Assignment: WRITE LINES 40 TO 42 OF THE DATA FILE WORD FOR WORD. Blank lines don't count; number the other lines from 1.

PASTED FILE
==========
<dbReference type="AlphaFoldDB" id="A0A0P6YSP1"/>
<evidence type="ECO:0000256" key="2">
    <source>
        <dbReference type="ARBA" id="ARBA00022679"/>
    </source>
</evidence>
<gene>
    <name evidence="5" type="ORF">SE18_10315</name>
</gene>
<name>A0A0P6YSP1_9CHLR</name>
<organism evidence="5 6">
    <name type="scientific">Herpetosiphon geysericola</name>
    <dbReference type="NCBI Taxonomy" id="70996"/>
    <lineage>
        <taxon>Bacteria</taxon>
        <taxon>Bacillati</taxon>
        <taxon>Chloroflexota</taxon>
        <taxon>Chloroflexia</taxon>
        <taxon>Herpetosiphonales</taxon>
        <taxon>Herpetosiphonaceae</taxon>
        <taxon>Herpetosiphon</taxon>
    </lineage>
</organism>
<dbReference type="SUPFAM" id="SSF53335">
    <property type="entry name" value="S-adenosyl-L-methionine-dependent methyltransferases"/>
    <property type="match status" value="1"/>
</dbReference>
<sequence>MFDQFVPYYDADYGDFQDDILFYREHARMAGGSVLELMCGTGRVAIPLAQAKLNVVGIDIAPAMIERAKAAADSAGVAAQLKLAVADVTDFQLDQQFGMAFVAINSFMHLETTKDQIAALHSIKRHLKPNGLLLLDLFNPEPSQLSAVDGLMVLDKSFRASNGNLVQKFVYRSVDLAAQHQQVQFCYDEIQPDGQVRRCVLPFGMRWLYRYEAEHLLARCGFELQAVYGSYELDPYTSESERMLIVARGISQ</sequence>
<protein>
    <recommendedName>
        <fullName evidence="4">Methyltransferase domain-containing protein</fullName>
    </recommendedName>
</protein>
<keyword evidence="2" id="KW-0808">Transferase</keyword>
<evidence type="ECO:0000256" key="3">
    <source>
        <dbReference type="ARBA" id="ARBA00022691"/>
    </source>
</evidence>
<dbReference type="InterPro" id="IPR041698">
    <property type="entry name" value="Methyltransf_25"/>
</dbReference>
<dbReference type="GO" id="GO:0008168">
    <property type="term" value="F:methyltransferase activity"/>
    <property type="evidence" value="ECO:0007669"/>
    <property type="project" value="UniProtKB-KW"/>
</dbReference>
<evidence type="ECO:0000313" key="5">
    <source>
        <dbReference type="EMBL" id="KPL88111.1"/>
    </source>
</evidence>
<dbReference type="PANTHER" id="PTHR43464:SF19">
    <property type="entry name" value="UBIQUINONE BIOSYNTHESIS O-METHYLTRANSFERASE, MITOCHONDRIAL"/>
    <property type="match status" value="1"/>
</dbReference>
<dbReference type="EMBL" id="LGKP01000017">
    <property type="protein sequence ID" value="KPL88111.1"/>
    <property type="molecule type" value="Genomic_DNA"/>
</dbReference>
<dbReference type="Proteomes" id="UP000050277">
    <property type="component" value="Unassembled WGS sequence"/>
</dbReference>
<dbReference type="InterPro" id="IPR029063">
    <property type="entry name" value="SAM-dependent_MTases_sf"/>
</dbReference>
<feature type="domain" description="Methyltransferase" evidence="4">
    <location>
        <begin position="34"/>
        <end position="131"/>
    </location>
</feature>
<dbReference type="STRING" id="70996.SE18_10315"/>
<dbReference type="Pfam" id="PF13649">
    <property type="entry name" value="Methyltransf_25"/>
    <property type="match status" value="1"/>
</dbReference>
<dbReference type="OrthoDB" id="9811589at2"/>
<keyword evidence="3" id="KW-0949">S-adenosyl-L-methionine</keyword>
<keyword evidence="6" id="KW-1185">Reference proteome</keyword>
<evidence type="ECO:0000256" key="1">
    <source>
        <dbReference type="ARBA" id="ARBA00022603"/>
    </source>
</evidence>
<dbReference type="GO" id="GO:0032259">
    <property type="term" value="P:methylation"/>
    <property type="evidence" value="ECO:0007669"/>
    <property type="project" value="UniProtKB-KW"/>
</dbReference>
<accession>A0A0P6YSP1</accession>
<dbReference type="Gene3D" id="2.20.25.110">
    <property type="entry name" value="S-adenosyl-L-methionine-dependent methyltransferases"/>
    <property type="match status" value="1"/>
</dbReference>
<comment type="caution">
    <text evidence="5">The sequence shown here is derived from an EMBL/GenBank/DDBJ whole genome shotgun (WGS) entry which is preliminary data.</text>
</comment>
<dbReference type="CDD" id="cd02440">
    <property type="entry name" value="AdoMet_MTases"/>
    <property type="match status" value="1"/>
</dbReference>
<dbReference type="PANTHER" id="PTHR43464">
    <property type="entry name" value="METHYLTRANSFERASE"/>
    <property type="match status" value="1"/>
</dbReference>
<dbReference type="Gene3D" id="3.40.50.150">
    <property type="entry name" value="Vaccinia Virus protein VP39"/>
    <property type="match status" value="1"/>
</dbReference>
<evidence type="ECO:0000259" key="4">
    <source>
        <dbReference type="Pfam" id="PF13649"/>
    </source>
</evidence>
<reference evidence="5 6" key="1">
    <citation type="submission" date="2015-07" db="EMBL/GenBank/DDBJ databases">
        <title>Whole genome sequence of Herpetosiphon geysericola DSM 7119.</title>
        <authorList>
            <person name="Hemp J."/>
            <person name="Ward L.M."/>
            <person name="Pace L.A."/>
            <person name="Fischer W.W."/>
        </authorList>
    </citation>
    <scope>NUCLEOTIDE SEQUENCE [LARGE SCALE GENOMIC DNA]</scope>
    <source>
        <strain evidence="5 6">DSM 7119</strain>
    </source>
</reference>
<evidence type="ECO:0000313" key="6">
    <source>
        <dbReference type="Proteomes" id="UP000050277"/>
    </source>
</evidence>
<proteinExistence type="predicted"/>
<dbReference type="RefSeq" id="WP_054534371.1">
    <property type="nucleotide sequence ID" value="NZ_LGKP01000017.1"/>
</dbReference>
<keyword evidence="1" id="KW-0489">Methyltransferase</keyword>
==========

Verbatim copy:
<dbReference type="InterPro" id="IPR041698">
    <property type="entry name" value="Methyltransf_25"/>
</dbReference>